Photo Content: Flickr User Pete Sieger; Normandale Community College
We all know that education is critical to a bright future. In fact, by 2018 an estimated 70 percent of Minnesota jobs will require some education beyond high school. And right now, only 40 percent of Minnesotans hold postsecondary degrees. Closing this higher education gap is critical to helping all Minnesotans get great jobs in the future and growing our economy.
However, the rising cost of higher education is putting college out of reach for many. Right now, Minnesota had the third highest student debt rate in the United States with the average graduate leaving school with $29,800 in debt. This year, Governor Mark Dayton and the DFL legislature improved Minnesota’s State Grant Program to help all of our students get an affordable education.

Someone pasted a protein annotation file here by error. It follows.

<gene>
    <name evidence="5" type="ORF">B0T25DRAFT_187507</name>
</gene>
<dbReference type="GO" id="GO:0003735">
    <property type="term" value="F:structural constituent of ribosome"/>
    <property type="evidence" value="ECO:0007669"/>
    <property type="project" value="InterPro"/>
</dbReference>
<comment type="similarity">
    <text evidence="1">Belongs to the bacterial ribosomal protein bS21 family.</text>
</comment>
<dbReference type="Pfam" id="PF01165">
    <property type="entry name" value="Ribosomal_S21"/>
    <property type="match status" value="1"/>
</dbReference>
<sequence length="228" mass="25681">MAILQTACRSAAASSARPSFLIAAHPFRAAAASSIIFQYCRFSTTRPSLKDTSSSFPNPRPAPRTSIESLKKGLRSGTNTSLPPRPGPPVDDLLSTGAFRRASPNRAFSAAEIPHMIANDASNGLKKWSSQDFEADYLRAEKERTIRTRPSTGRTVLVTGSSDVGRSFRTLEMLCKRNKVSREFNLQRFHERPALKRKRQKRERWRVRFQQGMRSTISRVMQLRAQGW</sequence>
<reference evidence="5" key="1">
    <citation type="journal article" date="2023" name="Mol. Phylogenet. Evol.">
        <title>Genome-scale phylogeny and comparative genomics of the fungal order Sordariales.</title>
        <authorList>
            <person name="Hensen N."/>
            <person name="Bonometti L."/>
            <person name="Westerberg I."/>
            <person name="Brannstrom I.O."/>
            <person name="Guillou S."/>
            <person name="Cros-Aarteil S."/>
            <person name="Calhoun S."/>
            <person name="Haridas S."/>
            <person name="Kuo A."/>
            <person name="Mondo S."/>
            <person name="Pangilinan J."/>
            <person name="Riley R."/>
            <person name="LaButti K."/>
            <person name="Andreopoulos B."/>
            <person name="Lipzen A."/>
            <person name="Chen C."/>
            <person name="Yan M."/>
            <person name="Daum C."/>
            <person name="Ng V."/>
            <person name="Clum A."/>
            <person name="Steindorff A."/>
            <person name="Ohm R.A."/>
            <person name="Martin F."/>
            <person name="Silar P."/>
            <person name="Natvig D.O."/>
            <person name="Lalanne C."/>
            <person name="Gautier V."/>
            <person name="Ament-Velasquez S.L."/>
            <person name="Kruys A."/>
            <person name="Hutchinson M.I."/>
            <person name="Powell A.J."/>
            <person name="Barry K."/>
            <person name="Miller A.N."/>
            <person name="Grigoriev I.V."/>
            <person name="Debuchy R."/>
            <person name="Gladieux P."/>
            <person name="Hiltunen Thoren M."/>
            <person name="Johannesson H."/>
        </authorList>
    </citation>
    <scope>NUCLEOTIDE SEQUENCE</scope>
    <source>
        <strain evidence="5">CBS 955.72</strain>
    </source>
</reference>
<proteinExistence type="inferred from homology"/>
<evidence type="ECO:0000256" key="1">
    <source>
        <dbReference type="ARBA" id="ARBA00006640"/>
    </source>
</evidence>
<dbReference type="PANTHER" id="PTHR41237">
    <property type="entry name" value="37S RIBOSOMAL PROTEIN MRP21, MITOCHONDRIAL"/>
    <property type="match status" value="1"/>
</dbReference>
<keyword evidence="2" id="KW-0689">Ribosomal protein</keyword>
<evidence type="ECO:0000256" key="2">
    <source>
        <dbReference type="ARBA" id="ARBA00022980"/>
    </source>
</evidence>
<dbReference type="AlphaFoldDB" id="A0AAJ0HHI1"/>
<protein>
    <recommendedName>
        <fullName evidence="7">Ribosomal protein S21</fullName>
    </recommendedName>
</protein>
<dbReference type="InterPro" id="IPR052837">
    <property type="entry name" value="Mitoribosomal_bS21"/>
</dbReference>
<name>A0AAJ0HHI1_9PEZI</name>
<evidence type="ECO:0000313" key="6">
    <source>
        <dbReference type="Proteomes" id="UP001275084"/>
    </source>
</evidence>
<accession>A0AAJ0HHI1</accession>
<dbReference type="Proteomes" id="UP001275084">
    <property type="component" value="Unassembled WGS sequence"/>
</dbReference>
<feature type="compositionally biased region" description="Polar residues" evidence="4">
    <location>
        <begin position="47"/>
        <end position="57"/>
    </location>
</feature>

Previously, part-time college student who also worked received a smaller grant than they would have otherwise. Under the new requirements, part-time students taking three or more credits will be eligible for the State Grant Program. This improvement is particularly beneficial for non-traditional college students who are more likely to be older, have a family, or other responsibilities that keep them from attending school full-time.
In addition to reforming the State Grant Program, the Governor and the legislature invested $46 million more into direct financial aid. This will significantly increase support for all college students during the next two years. In all, these new investments and reforms should Minnesota students get a more affordable education as they return to campus.